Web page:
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Richard D. Gerber

Emerging Practice Area: Fire & Explosion Subrogation

Richard D. Gerber knows about the toll accidental blazes can wreak on both persons and property, whether they’re caused by a negligent blowtorch operator in Ohio, a fertilizer plant explosion in Texas or wildfires raging through California.

Richard D. Gerber“The main reason I dove head first into this field was the satisfaction I could bring to the insurance clients and their insureds,” said Gerber, a member at Evans & Dixon and the chairman of its large loss subrogation practice group. “In my field, the insureds are absolutely thrilled to hear from me, to know that someone with experience is going to help them figure out what burnt their house to the ground or what put them out of business for years.”

Getting those answers not only has made Gerber popular with clients but has pushed his firm’s fire and explosion subrogation practice to prominence around the nation. As one of the few practices in this complex and daunting area of law, Evans & Dixon has 75 to 100 cases pending in the field — most from outside Missouri.

The firm works to represent insurers, and frequently the insured, as plaintiffs against third parties responsible for causing devastating blazes. It has become well-known in the industry for its immediate on-site investigations and deep knowledge in this complicated branch of forensic science. Gerber said he’s hired as many as 14 experts to make a case, which could involve anything from electron-microscopic analysis to the construction of mockups for testing.

Gerber initially found his calling thanks to former Brown & James colleague Russell F. Watters, who introduced him to subrogation cases. Today, that niche practice has involved Gerber in more than 1,000 cases nationwide, often with damage totals that might run to eight or even nine figures. From hotel blazes to chemical explosions to railcar disasters, Gerber has become a go-to expert on the issue of fire. He estimates that the practice built by himself and his associates, Matt Leffler and Matt McArthur, has grown tenfold since moving to Evans & Dixon.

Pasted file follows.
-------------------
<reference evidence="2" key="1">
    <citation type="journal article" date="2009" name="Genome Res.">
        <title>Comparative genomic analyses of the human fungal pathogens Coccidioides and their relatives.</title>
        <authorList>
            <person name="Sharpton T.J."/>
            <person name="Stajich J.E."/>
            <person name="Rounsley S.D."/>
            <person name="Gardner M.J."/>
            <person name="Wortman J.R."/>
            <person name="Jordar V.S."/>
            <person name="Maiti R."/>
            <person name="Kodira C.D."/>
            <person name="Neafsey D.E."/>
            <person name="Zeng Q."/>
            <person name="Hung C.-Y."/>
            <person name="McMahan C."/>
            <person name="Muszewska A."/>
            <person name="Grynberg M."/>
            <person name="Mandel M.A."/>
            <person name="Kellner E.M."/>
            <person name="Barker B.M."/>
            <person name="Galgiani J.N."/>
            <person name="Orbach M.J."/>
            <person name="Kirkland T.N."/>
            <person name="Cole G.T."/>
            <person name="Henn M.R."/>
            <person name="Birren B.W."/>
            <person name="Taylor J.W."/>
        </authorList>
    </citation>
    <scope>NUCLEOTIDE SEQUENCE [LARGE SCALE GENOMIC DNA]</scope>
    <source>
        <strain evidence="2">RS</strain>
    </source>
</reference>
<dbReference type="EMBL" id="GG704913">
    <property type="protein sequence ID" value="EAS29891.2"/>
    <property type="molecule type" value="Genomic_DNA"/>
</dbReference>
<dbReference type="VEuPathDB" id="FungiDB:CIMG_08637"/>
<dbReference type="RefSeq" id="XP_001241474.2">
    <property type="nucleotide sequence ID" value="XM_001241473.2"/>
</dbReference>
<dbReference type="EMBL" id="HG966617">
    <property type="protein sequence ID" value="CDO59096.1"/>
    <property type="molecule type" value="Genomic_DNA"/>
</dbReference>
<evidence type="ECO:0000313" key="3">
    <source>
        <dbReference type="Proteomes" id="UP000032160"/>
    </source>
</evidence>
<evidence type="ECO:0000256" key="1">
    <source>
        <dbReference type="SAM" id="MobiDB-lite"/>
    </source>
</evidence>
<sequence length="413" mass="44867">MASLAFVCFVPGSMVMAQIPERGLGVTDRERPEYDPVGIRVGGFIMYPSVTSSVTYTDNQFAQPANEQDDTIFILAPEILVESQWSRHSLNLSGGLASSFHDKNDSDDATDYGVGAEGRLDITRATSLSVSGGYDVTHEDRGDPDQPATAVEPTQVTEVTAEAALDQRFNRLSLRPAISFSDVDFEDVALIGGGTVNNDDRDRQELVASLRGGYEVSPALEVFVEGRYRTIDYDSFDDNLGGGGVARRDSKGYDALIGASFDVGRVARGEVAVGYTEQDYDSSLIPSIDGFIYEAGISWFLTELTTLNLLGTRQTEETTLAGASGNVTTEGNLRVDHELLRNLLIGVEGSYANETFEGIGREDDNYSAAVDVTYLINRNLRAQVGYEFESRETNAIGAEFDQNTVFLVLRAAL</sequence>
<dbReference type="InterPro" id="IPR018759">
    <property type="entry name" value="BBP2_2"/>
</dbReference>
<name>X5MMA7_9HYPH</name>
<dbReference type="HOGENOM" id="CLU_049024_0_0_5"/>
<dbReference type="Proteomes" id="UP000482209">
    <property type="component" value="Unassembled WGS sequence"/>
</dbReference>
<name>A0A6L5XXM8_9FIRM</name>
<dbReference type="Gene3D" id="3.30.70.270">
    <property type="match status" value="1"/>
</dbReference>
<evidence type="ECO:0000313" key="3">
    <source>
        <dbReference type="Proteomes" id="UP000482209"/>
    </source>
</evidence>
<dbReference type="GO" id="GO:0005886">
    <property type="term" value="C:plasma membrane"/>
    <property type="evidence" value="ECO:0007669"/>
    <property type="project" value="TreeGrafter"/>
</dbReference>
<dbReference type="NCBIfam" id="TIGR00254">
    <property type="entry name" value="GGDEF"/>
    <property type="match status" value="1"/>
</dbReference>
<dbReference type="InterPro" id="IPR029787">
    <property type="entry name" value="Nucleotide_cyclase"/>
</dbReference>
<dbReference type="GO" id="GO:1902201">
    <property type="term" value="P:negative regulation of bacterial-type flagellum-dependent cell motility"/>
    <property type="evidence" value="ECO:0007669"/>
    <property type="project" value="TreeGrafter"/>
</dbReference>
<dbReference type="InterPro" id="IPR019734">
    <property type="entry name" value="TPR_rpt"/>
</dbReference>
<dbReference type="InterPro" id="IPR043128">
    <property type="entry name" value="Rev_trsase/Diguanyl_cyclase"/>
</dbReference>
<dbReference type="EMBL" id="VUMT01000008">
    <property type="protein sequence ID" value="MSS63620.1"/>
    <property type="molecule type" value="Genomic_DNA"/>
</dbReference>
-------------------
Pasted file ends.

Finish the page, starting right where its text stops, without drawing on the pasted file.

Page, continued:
Thanks to the methods he’s developed to handle complex site investigation and spoliation issues, Gerber frequently is named lead counsel in cases involving multiple subrogation claims that arise from a single disaster. He speaks nationally on the issue as chair of the Missouri-Kansas Chapter of the National Association of Subrogation Professionals.

Gerber said he regularly goes up against attorneys from big-name firms in larger cities, but he believes that ultimately expertise can make all of the difference in leveling the playing field.

“As the lead attorney, my job is to marry the legal issues and jury presentation with the scientific principles our experts bring to the case,” he said, noting that years of working with retained experts has helped to educate his team on the issues involved.

As for Gerber himself, he derives satisfaction from the safety innovations that cases such as his might have helped to bring about,  such as childproof cigarette lighters or tip-resistant space heaters.

“I take pride in the changes we bring to consumers and society overall,” he said. “By bringing manufacturers of defective products to justice, forcing them to be responsible for their defective product and the harm it causes not only benefits the insurance industry, it’s my part in making the world a safer place to live.”

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